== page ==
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Open map of MoroccoFlag of MoroccoMorocco / Cities and Towns /
Arabic: shafshāwan
Other spellings: Chaouen; Chechaouen; Xauen

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Chefchaouen, Morocco.
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Chefchaouen, Morocco.
ZOOM - Open a large version of this image

Chefchaouen, Morocco.
Chefchaouen, Morocco.

Chefchaouen, Morocco.
ZOOM - Open a large version of this image

Travel information from
LookLex / Morocco
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Town in northwestern Morocco with 40,000 inhabitants (2005 estimate), at the western foot of the Rif Mountains.
It is the centre of an agricultural region, in which hashish is among the main products.
Chefchaouen lies beneath two mountain tops, known as Ech-Chaoua, "the horns." Chefchaouen means "Look at the horns."
Chefchaouen has good road connections to other urban centres in Morocco. Tangier is 120 km northwest, Tetouan is 65 km north, Al-Hoceima 215 km east, Fez 210 km south, Rabat 185 km southwest and Ksar el-Kebir 85 km west.
Chefchaouen is among Morocco's most beautiful towns, with its own distinct style, though close to the Andalucian, well-maintained houses all in white with usually blue doors along narrow streets climbing the mountainside. All around the town, fresh mountain water is provided by springs.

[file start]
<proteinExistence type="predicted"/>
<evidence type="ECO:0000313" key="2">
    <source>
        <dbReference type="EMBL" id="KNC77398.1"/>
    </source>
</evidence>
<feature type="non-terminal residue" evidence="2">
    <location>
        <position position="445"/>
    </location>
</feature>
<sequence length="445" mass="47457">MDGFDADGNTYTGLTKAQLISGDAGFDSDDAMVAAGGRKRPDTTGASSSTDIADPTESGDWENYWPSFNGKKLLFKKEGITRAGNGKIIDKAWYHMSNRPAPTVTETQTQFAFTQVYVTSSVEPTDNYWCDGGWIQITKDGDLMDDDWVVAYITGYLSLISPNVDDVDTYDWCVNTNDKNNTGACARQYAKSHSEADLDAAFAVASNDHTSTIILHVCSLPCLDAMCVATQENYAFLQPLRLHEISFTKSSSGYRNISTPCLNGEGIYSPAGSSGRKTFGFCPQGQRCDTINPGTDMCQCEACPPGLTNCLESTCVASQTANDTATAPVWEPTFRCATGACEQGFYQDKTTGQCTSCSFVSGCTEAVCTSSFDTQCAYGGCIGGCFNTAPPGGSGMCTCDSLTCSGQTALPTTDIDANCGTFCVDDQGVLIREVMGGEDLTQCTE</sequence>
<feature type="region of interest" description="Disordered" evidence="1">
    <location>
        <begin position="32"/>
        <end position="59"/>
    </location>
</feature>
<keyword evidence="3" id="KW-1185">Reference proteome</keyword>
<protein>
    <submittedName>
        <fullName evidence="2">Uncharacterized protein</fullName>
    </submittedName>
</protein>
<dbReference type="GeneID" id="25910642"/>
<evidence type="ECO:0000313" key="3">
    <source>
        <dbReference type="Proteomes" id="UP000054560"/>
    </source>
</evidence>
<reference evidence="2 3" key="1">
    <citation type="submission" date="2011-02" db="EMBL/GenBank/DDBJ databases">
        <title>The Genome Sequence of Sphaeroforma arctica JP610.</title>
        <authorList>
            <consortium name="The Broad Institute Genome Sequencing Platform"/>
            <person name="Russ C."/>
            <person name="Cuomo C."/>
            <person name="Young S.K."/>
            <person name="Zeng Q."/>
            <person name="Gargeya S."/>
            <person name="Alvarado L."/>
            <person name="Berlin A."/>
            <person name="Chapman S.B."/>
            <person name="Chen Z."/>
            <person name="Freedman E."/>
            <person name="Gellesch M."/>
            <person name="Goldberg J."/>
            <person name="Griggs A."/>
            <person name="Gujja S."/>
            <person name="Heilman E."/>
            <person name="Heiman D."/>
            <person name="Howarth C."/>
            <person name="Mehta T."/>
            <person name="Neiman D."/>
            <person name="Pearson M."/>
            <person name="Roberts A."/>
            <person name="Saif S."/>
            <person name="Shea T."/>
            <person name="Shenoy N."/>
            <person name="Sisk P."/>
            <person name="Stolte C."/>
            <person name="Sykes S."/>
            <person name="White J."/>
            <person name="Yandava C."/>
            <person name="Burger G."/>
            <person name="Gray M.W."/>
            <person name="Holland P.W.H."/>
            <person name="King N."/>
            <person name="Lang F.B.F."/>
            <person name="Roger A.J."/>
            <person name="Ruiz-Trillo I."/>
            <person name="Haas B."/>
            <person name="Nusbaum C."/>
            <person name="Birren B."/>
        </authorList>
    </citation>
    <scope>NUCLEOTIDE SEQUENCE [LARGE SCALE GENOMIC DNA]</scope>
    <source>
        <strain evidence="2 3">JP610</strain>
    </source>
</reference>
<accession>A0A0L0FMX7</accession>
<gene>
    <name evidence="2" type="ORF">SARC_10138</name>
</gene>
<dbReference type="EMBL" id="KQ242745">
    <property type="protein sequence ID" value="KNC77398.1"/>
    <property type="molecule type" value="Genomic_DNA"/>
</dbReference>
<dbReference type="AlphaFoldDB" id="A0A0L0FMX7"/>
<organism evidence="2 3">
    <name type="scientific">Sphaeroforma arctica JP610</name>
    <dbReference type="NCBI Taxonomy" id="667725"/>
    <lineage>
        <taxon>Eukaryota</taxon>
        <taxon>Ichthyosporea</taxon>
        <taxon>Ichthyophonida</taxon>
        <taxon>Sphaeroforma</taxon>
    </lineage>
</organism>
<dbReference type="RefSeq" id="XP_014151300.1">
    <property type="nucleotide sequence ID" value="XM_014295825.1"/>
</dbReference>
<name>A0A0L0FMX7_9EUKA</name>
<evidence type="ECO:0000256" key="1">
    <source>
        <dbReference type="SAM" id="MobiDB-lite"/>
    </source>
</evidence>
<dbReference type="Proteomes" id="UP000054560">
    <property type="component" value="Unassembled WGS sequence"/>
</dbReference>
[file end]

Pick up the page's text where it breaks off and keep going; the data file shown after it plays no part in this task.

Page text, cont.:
Chefchaouen was through the 19th century, centre for an extreme anti-European attitude. This was a combination of the local memory of having been driven out of Spain in the 15th and 16th centuries. Also, the region was the home of many marabouts, sacred men, causing strong religious sentiments. Until early 20th century, local Jews spoke an medieval form of Castillian.

1471: Founded by the warrior Abu Youma, but not on its present location.
Late 15th century: Chefchaouen becomes a refuge for Moorish refugees from Christian Spain.
16th century: Chefchaouen becomes part of a independent kingdom, before the Moroccan sultans defeat it.
19th century: Chefchaouen grows into a centre of religious extremism, into which Christians were denied permitted to enter.
1920 October 15: Occupied by the Spanish.
1924: Abdu l-Karim takes briefly control over Chefchaouen, establishing his headquarters here.
1926: Recaptured by the Spanish.
1956: Transferred to the newly independent kingdom of Morocco.

By Tore Kjeilen